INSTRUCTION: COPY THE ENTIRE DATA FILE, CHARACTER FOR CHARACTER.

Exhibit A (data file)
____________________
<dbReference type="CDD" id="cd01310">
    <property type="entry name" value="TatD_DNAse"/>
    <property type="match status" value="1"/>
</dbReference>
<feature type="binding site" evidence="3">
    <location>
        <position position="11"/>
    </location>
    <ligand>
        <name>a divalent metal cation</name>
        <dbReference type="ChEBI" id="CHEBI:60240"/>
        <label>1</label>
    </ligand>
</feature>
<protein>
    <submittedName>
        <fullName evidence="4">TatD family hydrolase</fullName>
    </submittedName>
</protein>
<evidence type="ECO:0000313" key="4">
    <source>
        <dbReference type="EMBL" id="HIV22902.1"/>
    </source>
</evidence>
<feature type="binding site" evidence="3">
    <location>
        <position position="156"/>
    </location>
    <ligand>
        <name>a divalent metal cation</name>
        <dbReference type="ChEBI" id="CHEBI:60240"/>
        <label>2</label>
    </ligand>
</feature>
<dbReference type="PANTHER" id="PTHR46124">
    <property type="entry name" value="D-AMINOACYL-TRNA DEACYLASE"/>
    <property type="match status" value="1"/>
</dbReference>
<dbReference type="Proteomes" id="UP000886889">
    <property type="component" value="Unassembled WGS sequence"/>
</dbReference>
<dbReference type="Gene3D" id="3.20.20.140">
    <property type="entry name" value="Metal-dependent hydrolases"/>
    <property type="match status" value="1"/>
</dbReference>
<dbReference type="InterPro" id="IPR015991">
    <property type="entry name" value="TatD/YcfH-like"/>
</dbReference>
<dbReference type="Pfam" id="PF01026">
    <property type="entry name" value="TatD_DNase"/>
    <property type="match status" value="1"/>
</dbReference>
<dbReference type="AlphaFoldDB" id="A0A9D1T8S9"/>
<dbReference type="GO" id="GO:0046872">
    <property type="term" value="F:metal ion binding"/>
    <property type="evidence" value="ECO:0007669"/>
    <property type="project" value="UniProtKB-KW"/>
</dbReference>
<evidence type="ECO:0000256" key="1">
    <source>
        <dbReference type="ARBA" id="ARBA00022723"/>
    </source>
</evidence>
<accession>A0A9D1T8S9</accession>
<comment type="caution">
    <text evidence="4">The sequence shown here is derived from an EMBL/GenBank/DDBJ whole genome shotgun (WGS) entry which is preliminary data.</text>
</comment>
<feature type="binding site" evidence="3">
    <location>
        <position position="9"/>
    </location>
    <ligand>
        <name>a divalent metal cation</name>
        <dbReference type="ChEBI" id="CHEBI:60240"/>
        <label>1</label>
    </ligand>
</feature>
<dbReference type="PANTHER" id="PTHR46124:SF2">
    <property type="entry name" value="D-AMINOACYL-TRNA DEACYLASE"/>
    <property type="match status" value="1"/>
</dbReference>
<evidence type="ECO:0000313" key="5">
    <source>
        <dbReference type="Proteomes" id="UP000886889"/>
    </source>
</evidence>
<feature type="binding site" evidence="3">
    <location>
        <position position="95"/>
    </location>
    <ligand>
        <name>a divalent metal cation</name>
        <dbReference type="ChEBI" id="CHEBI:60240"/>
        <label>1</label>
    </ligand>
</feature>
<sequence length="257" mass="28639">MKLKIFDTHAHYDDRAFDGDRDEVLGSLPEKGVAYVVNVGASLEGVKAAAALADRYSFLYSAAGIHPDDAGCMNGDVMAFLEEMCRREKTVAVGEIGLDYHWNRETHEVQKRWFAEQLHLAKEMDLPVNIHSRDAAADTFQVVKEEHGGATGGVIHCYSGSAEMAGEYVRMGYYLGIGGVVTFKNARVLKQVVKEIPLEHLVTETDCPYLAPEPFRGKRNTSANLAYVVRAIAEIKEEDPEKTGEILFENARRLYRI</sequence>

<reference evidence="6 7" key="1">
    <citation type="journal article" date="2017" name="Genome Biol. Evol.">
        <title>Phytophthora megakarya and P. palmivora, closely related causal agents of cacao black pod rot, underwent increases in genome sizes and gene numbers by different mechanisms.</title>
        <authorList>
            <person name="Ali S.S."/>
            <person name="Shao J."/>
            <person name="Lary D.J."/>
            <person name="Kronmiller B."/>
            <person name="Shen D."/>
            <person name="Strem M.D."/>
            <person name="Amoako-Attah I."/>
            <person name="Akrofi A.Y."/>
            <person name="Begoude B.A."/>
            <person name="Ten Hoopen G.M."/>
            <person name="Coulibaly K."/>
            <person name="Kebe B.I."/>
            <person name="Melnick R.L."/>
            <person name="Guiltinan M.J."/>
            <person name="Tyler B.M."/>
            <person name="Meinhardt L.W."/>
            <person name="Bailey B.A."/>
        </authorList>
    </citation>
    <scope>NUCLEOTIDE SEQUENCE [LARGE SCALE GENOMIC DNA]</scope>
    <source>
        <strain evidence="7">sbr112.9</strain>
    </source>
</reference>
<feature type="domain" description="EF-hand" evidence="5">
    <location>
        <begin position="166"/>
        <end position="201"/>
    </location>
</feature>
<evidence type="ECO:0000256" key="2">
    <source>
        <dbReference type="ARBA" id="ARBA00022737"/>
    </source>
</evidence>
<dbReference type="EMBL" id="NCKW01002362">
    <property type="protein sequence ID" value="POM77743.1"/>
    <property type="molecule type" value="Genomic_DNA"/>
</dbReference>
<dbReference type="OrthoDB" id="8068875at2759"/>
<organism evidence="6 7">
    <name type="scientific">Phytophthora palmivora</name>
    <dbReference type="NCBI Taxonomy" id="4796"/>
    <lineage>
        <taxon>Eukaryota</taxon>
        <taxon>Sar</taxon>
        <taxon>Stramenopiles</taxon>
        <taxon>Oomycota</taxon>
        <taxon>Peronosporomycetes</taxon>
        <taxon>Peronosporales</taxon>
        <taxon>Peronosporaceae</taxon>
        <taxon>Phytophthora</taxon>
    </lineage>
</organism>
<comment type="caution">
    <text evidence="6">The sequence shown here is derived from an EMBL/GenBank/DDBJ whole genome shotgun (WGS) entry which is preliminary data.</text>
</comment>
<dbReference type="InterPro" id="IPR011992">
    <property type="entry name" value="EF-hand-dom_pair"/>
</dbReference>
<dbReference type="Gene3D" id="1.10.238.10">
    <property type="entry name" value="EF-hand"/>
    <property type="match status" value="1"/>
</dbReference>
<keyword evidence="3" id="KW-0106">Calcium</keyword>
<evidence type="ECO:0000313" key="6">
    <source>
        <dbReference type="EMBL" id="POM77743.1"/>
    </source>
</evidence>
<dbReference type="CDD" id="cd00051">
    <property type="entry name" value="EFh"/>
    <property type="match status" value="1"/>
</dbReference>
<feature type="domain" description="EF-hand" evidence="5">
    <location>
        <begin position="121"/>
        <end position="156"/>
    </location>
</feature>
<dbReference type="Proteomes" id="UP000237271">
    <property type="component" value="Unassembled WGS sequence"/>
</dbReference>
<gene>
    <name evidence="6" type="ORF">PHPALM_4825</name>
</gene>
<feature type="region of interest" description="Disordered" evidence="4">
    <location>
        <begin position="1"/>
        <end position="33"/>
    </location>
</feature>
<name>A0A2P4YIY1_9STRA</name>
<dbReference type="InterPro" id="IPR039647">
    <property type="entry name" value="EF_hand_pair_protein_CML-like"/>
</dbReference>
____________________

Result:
<dbReference type="CDD" id="cd01310">
    <property type="entry name" value="TatD_DNAse"/>
    <property type="match status" value="1"/>
</dbReference>
<feature type="binding site" evidence="3">
    <location>
        <position position="11"/>
    </location>
    <ligand>
        <name>a divalent metal cation</name>
        <dbReference type="ChEBI" id="CHEBI:60240"/>
        <label>1</label>
    </ligand>
</feature>
<protein>
    <submittedName>
        <fullName evidence="4">TatD family hydrolase</fullName>
    </submittedName>
</protein>
<evidence type="ECO:0000313" key="4">
    <source>
        <dbReference type="EMBL" id="HIV22902.1"/>
    </source>
</evidence>
<feature type="binding site" evidence="3">
    <location>
        <position position="156"/>
    </location>
    <ligand>
        <name>a divalent metal cation</name>
        <dbReference type="ChEBI" id="CHEBI:60240"/>
        <label>2</label>
    </ligand>
</feature>
<dbReference type="PANTHER" id="PTHR46124">
    <property type="entry name" value="D-AMINOACYL-TRNA DEACYLASE"/>
    <property type="match status" value="1"/>
</dbReference>
<dbReference type="Proteomes" id="UP000886889">
    <property type="component" value="Unassembled WGS sequence"/>
</dbReference>
<dbReference type="Gene3D" id="3.20.20.140">
    <property type="entry name" value="Metal-dependent hydrolases"/>
    <property type="match status" value="1"/>
</dbReference>
<dbReference type="InterPro" id="IPR015991">
    <property type="entry name" value="TatD/YcfH-like"/>
</dbReference>
<dbReference type="Pfam" id="PF01026">
    <property type="entry name" value="TatD_DNase"/>
    <property type="match status" value="1"/>
</dbReference>
<dbReference type="AlphaFoldDB" id="A0A9D1T8S9"/>
<dbReference type="GO" id="GO:0046872">
    <property type="term" value="F:metal ion binding"/>
    <property type="evidence" value="ECO:0007669"/>
    <property type="project" value="UniProtKB-KW"/>
</dbReference>
<evidence type="ECO:0000256" key="1">
    <source>
        <dbReference type="ARBA" id="ARBA00022723"/>
    </source>
</evidence>
<accession>A0A9D1T8S9</accession>
<comment type="caution">
    <text evidence="4">The sequence shown here is derived from an EMBL/GenBank/DDBJ whole genome shotgun (WGS) entry which is preliminary data.</text>
</comment>
<feature type="binding site" evidence="3">
    <location>
        <position position="9"/>
    </location>
    <ligand>
        <name>a divalent metal cation</name>
        <dbReference type="ChEBI" id="CHEBI:60240"/>
        <label>1</label>
    </ligand>
</feature>
<dbReference type="PANTHER" id="PTHR46124:SF2">
    <property type="entry name" value="D-AMINOACYL-TRNA DEACYLASE"/>
    <property type="match status" value="1"/>
</dbReference>
<evidence type="ECO:0000313" key="5">
    <source>
        <dbReference type="Proteomes" id="UP000886889"/>
    </source>
</evidence>
<feature type="binding site" evidence="3">
    <location>
        <position position="95"/>
    </location>
    <ligand>
        <name>a divalent metal cation</name>
        <dbReference type="ChEBI" id="CHEBI:60240"/>
        <label>1</label>
    </ligand>
</feature>
<sequence length="257" mass="28639">MKLKIFDTHAHYDDRAFDGDRDEVLGSLPEKGVAYVVNVGASLEGVKAAAALADRYSFLYSAAGIHPDDAGCMNGDVMAFLEEMCRREKTVAVGEIGLDYHWNRETHEVQKRWFAEQLHLAKEMDLPVNIHSRDAAADTFQVVKEEHGGATGGVIHCYSGSAEMAGEYVRMGYYLGIGGVVTFKNARVLKQVVKEIPLEHLVTETDCPYLAPEPFRGKRNTSANLAYVVRAIAEIKEEDPEKTGEILFENARRLYRI</sequence>

<reference evidence="6 7" key="1">
    <citation type="journal article" date="2017" name="Genome Biol. Evol.">
        <title>Phytophthora megakarya and P. palmivora, closely related causal agents of cacao black pod rot, underwent increases in genome sizes and gene numbers by different mechanisms.</title>
        <authorList>
            <person name="Ali S.S."/>
            <person name="Shao J."/>
            <person name="Lary D.J."/>
            <person name="Kronmiller B."/>
            <person name="Shen D."/>
            <person name="Strem M.D."/>
            <person name="Amoako-Attah I."/>
            <person name="Akrofi A.Y."/>
            <person name="Begoude B.A."/>
            <person name="Ten Hoopen G.M."/>
            <person name="Coulibaly K."/>
            <person name="Kebe B.I."/>
            <person name="Melnick R.L."/>
            <person name="Guiltinan M.J."/>
            <person name="Tyler B.M."/>
            <person name="Meinhardt L.W."/>
            <person name="Bailey B.A."/>
        </authorList>
    </citation>
    <scope>NUCLEOTIDE SEQUENCE [LARGE SCALE GENOMIC DNA]</scope>
    <source>
        <strain evidence="7">sbr112.9</strain>
    </source>
</reference>
<feature type="domain" description="EF-hand" evidence="5">
    <location>
        <begin position="166"/>
        <end position="201"/>
    </location>
</feature>
<evidence type="ECO:0000256" key="2">
    <source>
        <dbReference type="ARBA" id="ARBA00022737"/>
    </source>
</evidence>
<dbReference type="EMBL" id="NCKW01002362">
    <property type="protein sequence ID" value="POM77743.1"/>
    <property type="molecule type" value="Genomic_DNA"/>
</dbReference>
<dbReference type="OrthoDB" id="8068875at2759"/>
<organism evidence="6 7">
    <name type="scientific">Phytophthora palmivora</name>
    <dbReference type="NCBI Taxonomy" id="4796"/>
    <lineage>
        <taxon>Eukaryota</taxon>
        <taxon>Sar</taxon>
        <taxon>Stramenopiles</taxon>
        <taxon>Oomycota</taxon>
        <taxon>Peronosporomycetes</taxon>
        <taxon>Peronosporales</taxon>
        <taxon>Peronosporaceae</taxon>
        <taxon>Phytophthora</taxon>
    </lineage>
</organism>
<comment type="caution">
    <text evidence="6">The sequence shown here is derived from an EMBL/GenBank/DDBJ whole genome shotgun (WGS) entry which is preliminary data.</text>
</comment>
<dbReference type="InterPro" id="IPR011992">
    <property type="entry name" value="EF-hand-dom_pair"/>
</dbReference>
<dbReference type="Gene3D" id="1.10.238.10">
    <property type="entry name" value="EF-hand"/>
    <property type="match status" value="1"/>
</dbReference>
<keyword evidence="3" id="KW-0106">Calcium</keyword>
<evidence type="ECO:0000313" key="6">
    <source>
        <dbReference type="EMBL" id="POM77743.1"/>
    </source>
</evidence>
<dbReference type="CDD" id="cd00051">
    <property type="entry name" value="EFh"/>
    <property type="match status" value="1"/>
</dbReference>
<feature type="domain" description="EF-hand" evidence="5">
    <location>
        <begin position="121"/>
        <end position="156"/>
    </location>
</feature>
<dbReference type="Proteomes" id="UP000237271">
    <property type="component" value="Unassembled WGS sequence"/>
</dbReference>
<gene>
    <name evidence="6" type="ORF">PHPALM_4825</name>
</gene>
<feature type="region of interest" description="Disordered" evidence="4">
    <location>
        <begin position="1"/>
        <end position="33"/>
    </location>
</feature>
<name>A0A2P4YIY1_9STRA</name>
<dbReference type="InterPro" id="IPR039647">
    <property type="entry name" value="EF_hand_pair_protein_CML-like"/>
</dbReference>